Title:
Proximity initiated co-browsing sessions
United States Patent 8930457


Abstract:
Methods and systems of conducting co-browsing sessions may provide for detecting a proximity event between a first device and a second device, and initiating a co-browsing session between the first device and the second device based on the proximity event. In one example, the proximity event is a physical bump between the first and second devices.



Inventors:
Burckart, Erik J. (Raleigh, NC, US)
Ivory, Andrew J. (Wake Forest, NC, US)
Shook, Aaron K. (Raleigh, NC, US)
Stecher, David M. (Durham, NC, US)
Application Number:
13/526652
Publication Date:
01/06/2015
Filing Date:
06/19/2012
Assignee:
International Business Machines Corporation (Armonk, NY, US)
Primary Class:
Other Classes:
709/206, 709/207
International Classes:
G06F15/16; H04L12/18; H04L29/06; H04N21/81
Field of Search:
709/204, 709/205, 709/206, 709/207, 709/227, 705/7.13, 715/751, 715/753, 715/716, 700/94, 345/173, 455/550.1, 455/420
View Patent Images:



Other References:
“Bump (application)”, downloaded Jun. 13, 2012, http://en.wikipedia.org/wiki/Bump.
Kyungwhan Park et al., “Smartphone Remote Lock and Wipe System with Integrity Checking of SMS Notification”, Consumer Electronics (ICCE) 2011 IEEE International Conference, Jan. 9, 2011,pp. 263-264, IEEE International Conference, Las Vegas, NV, US.
Emile Petrone, “Server iOS Push API”, UrbanAirship.com, Jun. 19, 2012, https://docs.urbanairship.com/display/DOCS/Server%3A+iOS+Push+API.
“Frequently Asked Questions: The Bump App for iPhone and Android”, bu.mp/company/faq , downloaded Jun. 14, 2012.
Danielscaleb0, “A device to device push notification system”, Stackoverflow.com, May 4, 2011, http://stackoverflow.com/questions/5891027/a-device-to-device-push-notification-system.
Primary Examiner:
Luu, Le H.
Attorney, Agent or Firm:
Jordan IP Law, LLC
Claims:
We claim:

1. A computer program product comprising: a non-transitory computer readable storage medium; and computer usable code stored on the non-transitory computer readable storage medium, where, if executed by a processor, the computer usable code causes a first device to: detect one or more proximity events between the first device and a plurality of second devices; connect a local browser on the first device to a central proxy server to initiate a co-browsing session between the first device and the plurality of second devices based on the one or more proximity events; identify one or more co-browsing updates originating from the first device; transmit at least one of the one or more co-browsing updates originating from the first device to the central proxy server; determine that the local browser on the first device has been placed in a background mode; receive one or more co-browsing updates originating from one or more of the plurality of second devices; and apply at least one of the one or more co-browsing updates to the local browser while the local browser is in the background mode.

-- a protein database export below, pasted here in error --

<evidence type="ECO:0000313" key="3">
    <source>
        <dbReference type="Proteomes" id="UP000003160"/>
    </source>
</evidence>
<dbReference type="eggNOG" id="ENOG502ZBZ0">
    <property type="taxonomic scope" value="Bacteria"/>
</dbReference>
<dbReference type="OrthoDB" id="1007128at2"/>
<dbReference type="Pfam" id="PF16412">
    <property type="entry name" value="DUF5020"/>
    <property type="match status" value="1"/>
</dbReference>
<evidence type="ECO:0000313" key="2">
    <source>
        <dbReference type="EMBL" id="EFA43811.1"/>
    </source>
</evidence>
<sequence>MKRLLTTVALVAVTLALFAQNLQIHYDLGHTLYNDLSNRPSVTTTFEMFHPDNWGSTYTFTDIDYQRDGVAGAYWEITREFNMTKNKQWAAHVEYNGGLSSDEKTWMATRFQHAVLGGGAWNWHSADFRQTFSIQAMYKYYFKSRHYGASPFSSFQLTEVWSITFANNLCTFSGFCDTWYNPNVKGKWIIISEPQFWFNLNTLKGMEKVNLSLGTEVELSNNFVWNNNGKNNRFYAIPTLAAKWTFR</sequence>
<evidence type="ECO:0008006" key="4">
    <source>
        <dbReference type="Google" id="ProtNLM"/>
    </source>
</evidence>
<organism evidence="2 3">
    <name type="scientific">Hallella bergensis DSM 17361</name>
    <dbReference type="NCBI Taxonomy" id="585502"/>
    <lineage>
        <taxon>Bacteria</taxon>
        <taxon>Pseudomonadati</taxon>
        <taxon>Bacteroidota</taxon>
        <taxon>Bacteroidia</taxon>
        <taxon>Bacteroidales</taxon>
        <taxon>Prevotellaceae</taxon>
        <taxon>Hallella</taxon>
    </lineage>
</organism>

2. The computer program product of claim 1, wherein the one or more co-browsing updates originating from one or more of the plurality of second devices includes one or more of a push notification of a pending web page request and a web page.

3. The computer program product of claim 1, wherein the computer usable code, if executed, causes the first device to prompt a user for authorization to initiate the co-browsing session in response to the proximity event, wherein the co-browsing session is initiated if an affirmative response to the prompt is received.

4. The computer program product of claim 1, wherein the computer usable code, if executed, causes the first device to transmit at least one of the one or more co-browsing updates originating from the first device to an ordered queue of the central proxy server.

5. The computer program product of claim 1, wherein at least one of the one or more proximity events is to include a physical bump between the first device and one or more of the plurality of second devices.

6. A computer program product comprising: a non-transitory computer readable storage medium; and computer usable code stored on the non-transitory computer readable storage medium, where, if executed by a processor, the computer usable code causes a first device to: detect a proximity event between the first device and a second device; prompt a user for authorization to initiate a co-browsing session in response to the proximity event; connect a local browser on the first device to a central proxy server if an affirmative response to the prompt is received to initiate the co-browsing session; determine that the local browser has been placed in a background mode; receive one or more co-browsing updates originating from the second device; and apply at least one of the one or more co-browsing updates originating from the second device to the local browser while the local browser is in the background mode.

7. The computer program product of claim 6, wherein at least one of the one or more co-browsing updates originating from the second device includes a push notification of a pending web page request.

8. The computer program product of claim 6, wherein at least one of the one or more co-browsing updates originating from the second device includes a web page.

9. The computer program product of claim 6, wherein the computer usable code, if executed, causes the first device to: identify one or more co-browsing updates originating from the first device; and transmit at least one of the one or more co-browsing updates to the central proxy server.

10. The computer program product of claim 6, wherein the proximity event is to include a physical bump between the first and second devices.

11. A computer program product comprising: a non-transitory computer readable storage medium; and computer usable code stored on the non-transitory computer readable storage medium, where, if executed by a processor, the computer usable code causes a first device to: detect one or more proximity events between the first device and a plurality of second devices; initiate a co-browsing session between the first device and the plurality of second devices based on the one or more proximity events; determine that a local browser on the first device has been placed in a background mode; receive one or more co-browsing updates originating from one or more of the plurality of second devices; and apply at least one of the one or more co-browsing updates to the local browser while the local browser is in the background mode.